He and Brooks, however, established a lifelong bond.

"We worked hard enough in the office and our wives became friends," she told Moment. Even after they both became widowers, they got together for dinner and conversation almost every night.

Somehow the two were opposites: Brooks, the clown, Reiner, the bewildered observer. But it was that combination that made the couple fun, Brooks told CNN.

"It is so real and so serious," he said. "And then he starts chasing me relentlessly and cornering me. And when he corners me, I'm like a trapped rat and I throw something crazy at him, and that blows him up."

& # 39; The Dick Van Dyke Show & # 39;

"Your Show of Shows" ran from 1950 to 54, and Reiner continued with Caesar in "The Hour of Caesar" between 1954 and 1957. After writing a novel, "Enter Laughing" from 1958, Reiner created his own program. The original version, "Head of the Family," starred Reiner as a comedy writer who travels to New York from his suburban family life. It didn't work, but producer Sheldon Leonard had an idea that saved him.

"(He said to me): 'We'll have a better actor to play him.' And he suggested Dick Van Dyke," Reiner told CBS News.
The result, renamed "The Dick Van Dyke Show", was a huge success, a well-crafted sitcom that offered an innovative insight into race, sex, and the John F. Kennedy era. It is ranked as one of the best television series of all time.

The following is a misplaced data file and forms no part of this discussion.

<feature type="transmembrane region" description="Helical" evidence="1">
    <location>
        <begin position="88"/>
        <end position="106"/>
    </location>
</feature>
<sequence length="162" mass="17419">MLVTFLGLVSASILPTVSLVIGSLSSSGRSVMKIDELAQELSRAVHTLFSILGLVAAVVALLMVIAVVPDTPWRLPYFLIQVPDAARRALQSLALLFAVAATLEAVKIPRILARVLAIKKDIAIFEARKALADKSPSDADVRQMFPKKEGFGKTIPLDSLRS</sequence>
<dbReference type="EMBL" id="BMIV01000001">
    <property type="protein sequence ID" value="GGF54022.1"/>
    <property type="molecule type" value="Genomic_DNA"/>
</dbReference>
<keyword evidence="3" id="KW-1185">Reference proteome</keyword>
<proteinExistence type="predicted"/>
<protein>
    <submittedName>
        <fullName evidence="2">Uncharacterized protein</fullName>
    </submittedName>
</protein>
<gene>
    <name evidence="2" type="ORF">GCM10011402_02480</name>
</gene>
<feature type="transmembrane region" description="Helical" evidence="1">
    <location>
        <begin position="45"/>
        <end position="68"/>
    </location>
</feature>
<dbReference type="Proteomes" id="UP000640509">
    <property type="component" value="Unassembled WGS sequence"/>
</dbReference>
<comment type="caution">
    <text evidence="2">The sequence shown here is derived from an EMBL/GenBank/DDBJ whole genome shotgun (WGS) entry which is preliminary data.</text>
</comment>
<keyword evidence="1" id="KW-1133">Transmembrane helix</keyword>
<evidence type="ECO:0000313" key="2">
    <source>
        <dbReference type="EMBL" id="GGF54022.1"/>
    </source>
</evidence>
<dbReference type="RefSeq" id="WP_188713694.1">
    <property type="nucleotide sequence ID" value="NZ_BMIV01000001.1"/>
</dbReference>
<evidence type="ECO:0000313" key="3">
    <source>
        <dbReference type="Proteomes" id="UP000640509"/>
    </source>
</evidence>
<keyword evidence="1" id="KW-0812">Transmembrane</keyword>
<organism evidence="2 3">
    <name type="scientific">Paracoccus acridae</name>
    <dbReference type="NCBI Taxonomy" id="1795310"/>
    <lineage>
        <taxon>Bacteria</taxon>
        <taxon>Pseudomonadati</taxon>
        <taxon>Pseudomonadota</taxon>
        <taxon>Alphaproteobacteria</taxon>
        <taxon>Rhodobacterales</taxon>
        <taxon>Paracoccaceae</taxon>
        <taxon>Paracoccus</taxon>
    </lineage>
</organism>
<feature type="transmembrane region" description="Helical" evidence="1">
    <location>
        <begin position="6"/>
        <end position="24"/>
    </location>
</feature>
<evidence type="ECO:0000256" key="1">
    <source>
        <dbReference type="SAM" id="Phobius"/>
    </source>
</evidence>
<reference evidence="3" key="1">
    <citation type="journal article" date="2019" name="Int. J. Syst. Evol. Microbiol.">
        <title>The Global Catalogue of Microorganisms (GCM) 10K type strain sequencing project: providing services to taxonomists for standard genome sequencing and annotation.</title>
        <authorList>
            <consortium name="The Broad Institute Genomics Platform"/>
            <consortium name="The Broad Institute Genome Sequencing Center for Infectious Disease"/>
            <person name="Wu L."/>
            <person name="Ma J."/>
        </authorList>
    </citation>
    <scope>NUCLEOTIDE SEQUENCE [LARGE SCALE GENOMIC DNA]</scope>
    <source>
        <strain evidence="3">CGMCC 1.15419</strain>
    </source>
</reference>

Reiner continued to branch out.

He had a major role in the 1966 movie, "The Russians Are Coming, The Russians Are Coming," in which he played a slow-burning playwright. The following year, he brought "Enter Laughing," Reiner's film directorial debut.

In the 1970s and 1980s, Reiner became a full-time film director. Four of his films were with Steve Martin: "The Jerk" (1979), "Dead Men Don & # 39; t Wear Plaid" (1982), "The Man with Two Brains" (1983) and "All of Me" (1984 ).

"He was like a father to me … although he wouldn't let me bathe," Martin recalled at an American Film Institute event for "The Jerk" in 2009.

Later years

In the 1990s, Reiner returned to acting, highlighting guest roles in "Frasier" and "Mad About You". In the 2000s, he starred in the films "Ocean & # 39; s Eleven" and in the television series "Two and a Half Men", among others.

He also became a prolific book writer.

In 2019, he spoke to NPR about how he spent his time writing and watching movies, with actress Emma Stone as one of his favorites.

"She just melts me," he said.

He was widely honored. He won multiple Emmy Awards, won a star on the Hollywood Walk of Fame, and was named an honorary member of the Directors Guild life. In 2000, he received the Mark Twain Award for American Humor.

But the biggest prize, he said, was his family. He and Estelle Reiner were married for almost 65 years; all of his sons followed him into the arts, and his son Rob became a remarkable actor and director.

"The show business is only from 8 to 12. And the rest is your family. You only do it to have a family and a house. Without a wife and children, the show business doesn't mean anything. You're doing it to make Make a living, but enjoy doing it and get paid for something you love to do, "he told the Boston Globe.

And to what did he owe his longevity? On the one hand, he kept his priorities in order.

"First thing in the morning, before I drink coffee, I read the obits," he told CBS News in 2015. "If I'm not in it, I'll have breakfast."